(Last Updated on : 30/04/2014)
The twenty-third yogic sutra states about the strengths of self-realisation and the function of their unfolding forth, aiding in the sadhaka's self discovery. A craving for fusion among the three fundamental principles of existence has existed since time immemorial. However, the master needs to be cautious about his consciousness springing out of bounds and intermixing again with worldly affairs. This leads to attachment.
one's own, of being, owned, nature
owner, master, lord, seer
strength of prakrti and purusa, power of the two
form, one's own
to find, obtain, perceive, to see, recognise, to experience
cause, reason, purpose
The conjunction of the seer with the seen is for the seer to discover his own nature.
The powers of purusa and prakrti are designated for Self-Realisation. The purpose of their contact is the blossoming of their innate powers, and the seer's discovery of his own essential nature.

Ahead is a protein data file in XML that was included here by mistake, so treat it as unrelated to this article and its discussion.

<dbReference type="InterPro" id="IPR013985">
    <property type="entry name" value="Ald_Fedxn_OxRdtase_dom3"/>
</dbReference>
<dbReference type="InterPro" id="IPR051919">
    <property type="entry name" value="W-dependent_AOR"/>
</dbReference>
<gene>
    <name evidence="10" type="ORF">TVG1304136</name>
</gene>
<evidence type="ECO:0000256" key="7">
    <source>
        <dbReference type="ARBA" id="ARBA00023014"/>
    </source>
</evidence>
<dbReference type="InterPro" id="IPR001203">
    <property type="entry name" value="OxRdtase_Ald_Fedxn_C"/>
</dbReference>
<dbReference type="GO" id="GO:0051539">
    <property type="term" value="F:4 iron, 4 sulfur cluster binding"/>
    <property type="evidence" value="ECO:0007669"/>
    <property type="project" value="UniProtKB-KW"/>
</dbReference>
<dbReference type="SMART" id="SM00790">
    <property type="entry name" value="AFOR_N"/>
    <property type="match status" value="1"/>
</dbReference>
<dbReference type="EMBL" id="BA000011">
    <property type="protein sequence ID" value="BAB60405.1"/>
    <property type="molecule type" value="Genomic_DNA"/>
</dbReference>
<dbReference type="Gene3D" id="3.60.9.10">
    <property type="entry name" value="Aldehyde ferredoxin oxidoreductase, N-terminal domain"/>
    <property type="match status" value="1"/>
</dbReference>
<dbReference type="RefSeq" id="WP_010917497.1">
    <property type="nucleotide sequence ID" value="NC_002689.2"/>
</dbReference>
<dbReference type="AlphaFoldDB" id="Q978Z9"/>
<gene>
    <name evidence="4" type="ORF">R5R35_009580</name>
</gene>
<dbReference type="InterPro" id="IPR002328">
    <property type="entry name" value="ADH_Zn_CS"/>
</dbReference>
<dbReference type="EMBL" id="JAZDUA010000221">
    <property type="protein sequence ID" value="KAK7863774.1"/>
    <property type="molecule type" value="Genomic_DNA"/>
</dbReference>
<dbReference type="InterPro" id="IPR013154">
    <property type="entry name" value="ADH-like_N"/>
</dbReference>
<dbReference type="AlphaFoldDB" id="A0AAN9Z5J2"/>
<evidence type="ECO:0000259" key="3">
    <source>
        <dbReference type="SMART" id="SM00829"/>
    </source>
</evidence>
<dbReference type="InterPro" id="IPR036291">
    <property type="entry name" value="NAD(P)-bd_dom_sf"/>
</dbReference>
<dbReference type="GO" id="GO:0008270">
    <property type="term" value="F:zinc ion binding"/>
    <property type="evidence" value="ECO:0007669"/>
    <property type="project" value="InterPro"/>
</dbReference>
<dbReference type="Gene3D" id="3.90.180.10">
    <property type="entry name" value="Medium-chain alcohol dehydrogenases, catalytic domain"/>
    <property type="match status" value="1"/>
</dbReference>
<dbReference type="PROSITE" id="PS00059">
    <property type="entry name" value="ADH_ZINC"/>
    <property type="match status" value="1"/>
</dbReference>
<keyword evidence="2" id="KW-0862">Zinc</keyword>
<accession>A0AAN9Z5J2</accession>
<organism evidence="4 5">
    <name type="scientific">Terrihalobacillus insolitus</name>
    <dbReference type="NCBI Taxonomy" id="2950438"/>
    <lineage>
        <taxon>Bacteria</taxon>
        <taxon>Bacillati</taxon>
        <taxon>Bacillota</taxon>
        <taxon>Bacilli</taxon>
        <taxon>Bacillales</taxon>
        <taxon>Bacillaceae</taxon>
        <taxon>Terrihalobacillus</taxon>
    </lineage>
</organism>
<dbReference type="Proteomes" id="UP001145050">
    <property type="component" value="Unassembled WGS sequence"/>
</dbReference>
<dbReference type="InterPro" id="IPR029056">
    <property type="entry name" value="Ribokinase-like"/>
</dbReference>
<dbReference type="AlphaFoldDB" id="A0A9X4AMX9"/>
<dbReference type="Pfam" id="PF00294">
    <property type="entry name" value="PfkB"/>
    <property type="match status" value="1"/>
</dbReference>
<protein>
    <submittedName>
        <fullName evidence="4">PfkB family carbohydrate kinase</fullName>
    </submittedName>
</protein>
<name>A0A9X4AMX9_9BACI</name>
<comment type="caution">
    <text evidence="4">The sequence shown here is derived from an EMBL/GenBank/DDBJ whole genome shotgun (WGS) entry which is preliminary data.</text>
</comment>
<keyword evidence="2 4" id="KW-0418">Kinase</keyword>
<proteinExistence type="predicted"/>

This sutra makes clear that a desire for synthesis or a close association or assimilation between the owner, the 'owning' and the owned has existed since the beginning of civilization.
By the light of pure knowledge, the owner, the seer, perceives and cognises whatever is to be perceived or cognised through his association with nature. If this association is fed by ignorance, it leads the master towards enjoyment, desire, and complaints, and ties him down. But if non-attachment is garnered, it leads to detachment or renunciation - vairdgya.
If the master maintains constant vigilant awareness of his consciousness, associates with nature without attachment and stays a witness, nature (prakrti) leads its owner, the soul, to freedom - moksa.